The neural control of respiration is complex and is not understood. Counting the respiratory rate helps us to learn about the state of the neural control of respiration, the part responsible for moving air in and out of the lungs. we do not understand it much in normal people and we have no clue what is going on with a person like Paula.
What is clears that spirometry is not sufficient, it only tells you about whether lung function is normal or not. Paula’s lung function perfectly normal. Her neural control of respiration is not. It is key for neurologists or psychiatrists or family doctors to test the neural system of breathing as well as lung function. This is the main message of this blog.
Paula’s lungs are normal, her neural controls are not. Kraepelin found the same in thousands of his patients. https://archive.org/details/manicdepressivei00kraeuoft, 1921Topics Psychiatry — Early works to 1900, Manic-depressive illness, ParanoiaPublisher Edinburgh : LivingstoneCollection gerstein; toronto; medicalheritagelibrary; university_of_torontoDigitizing sponsor MSNContributor Gerstein – University of TorontoLanguage English
………..to be continued
The purpose of this chapter is to summarize the findings from a series of related functional imaging studies of breathing in humans and, from these, to compare the control of breathing with the control of other motor acts. The motor control of the breathing muscles is intimately linked to sensory aspects of respiration, and a fuller characterization of the neural basis of respiratory sensation is essential for a complete understanding of respiratory control.Several studies identify an extensive representation of breathing-related muscles within the primary motor cortex. The neural structures that mediate the deliberate taking of a breath have much in common with those that control other voluntary motor acts. It is clear that the motor network controlling voluntary breathing is also important for mediating other spontaneous breathing behaviors, including exercise, speech, and the response to loaded breathing. Currently, much remains unknown in regard to breathing. In particular, it is not known what controls breathing during emotional changes such as laughter or stress or what underlies the state-dependent differences in breathing control associated with waking and sleep. The neural basis for the integration of brainstem and supra-brainstem control must be explained further.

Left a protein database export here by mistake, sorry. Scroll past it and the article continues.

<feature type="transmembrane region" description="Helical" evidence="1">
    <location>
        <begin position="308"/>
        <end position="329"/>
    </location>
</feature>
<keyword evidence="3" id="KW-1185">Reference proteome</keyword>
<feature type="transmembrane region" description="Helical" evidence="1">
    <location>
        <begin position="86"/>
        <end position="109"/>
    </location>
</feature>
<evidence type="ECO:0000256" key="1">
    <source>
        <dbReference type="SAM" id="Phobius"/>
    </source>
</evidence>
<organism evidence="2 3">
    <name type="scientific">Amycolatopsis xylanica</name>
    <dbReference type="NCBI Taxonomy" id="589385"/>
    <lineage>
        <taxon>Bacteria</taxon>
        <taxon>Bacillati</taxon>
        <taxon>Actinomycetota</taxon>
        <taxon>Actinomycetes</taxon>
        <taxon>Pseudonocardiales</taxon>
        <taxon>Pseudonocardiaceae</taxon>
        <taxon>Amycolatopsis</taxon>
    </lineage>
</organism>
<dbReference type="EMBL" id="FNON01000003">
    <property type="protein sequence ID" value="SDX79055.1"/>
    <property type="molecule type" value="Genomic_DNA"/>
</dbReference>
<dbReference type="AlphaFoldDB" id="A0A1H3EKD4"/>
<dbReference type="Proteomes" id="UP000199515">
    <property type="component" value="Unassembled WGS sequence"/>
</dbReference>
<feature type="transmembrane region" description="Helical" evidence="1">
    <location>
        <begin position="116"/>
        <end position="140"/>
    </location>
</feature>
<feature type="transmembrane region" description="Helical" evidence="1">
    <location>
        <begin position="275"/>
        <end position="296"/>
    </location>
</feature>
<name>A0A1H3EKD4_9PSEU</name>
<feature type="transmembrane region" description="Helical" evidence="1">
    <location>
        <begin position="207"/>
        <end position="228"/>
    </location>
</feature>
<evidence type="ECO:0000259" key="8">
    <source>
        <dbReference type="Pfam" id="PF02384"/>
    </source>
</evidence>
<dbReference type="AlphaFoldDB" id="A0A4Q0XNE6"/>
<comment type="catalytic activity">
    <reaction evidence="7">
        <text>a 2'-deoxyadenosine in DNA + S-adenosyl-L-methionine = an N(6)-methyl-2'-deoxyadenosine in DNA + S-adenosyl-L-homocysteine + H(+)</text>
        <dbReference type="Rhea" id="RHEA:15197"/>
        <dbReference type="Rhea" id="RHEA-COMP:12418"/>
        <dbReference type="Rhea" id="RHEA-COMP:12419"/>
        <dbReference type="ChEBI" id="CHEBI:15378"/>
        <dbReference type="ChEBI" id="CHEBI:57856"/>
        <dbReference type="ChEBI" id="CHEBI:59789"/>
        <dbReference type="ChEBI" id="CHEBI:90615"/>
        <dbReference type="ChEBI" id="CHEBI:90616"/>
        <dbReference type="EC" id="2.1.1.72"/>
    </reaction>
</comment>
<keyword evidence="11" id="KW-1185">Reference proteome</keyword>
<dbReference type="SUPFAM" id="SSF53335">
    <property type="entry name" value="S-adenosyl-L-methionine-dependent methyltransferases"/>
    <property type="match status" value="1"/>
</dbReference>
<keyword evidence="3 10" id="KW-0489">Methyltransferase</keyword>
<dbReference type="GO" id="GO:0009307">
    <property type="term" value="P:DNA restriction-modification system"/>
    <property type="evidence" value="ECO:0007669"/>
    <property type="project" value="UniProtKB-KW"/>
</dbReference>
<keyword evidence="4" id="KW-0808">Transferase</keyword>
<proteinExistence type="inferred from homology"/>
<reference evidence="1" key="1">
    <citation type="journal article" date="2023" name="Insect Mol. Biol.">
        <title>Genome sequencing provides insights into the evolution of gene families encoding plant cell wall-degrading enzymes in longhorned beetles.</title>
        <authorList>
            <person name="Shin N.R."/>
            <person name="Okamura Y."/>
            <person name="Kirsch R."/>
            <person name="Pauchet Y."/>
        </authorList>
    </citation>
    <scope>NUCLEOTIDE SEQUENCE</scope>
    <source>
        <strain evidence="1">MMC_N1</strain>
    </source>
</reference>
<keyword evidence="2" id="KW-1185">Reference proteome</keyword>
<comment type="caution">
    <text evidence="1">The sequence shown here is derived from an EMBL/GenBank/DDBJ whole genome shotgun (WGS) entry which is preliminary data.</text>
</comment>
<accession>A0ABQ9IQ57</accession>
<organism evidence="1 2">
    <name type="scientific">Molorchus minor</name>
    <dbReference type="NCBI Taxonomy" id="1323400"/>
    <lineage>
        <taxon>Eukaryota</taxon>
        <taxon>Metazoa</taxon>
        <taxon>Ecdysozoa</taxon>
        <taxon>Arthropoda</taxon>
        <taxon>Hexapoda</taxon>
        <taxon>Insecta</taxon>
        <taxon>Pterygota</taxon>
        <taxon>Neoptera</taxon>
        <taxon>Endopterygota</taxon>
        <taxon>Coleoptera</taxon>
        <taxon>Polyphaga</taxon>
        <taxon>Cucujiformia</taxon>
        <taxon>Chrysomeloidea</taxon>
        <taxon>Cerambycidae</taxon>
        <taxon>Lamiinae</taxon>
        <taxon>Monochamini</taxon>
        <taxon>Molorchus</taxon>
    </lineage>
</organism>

The Encyclopedia of Neuroscience 2009 edition Respiration – Neural Control Peter M. Lalley .Department of Physiology, Medical Sciences CenterUniversity of Wisconsin School of Medicine and Public Health, University AvenueMadisonUSA
Reference work entryDOI: https://doi.org/10.1007/978-3-540-29678-2_5062
Definition: The neural control of respiration refers to functional interactions between networks of neurons that regulate movements of the lungs, airways and chest wall and abdomen, in order to accomplish (i) effective organismal uptake of oxygen and expulsion of carbon dioxide, airway liquids and irritants, (ii) regulation of blood pH.
Intro: The neural control of respiration is still not completely understood, although remarkable progress has been made as instrumentation, technology and analytical procedures continue to improve at an accelerated pace. (Many excellent reviews are available that have followed progress in the field, and the interested reader is encouraged to consult them for particular areas of interest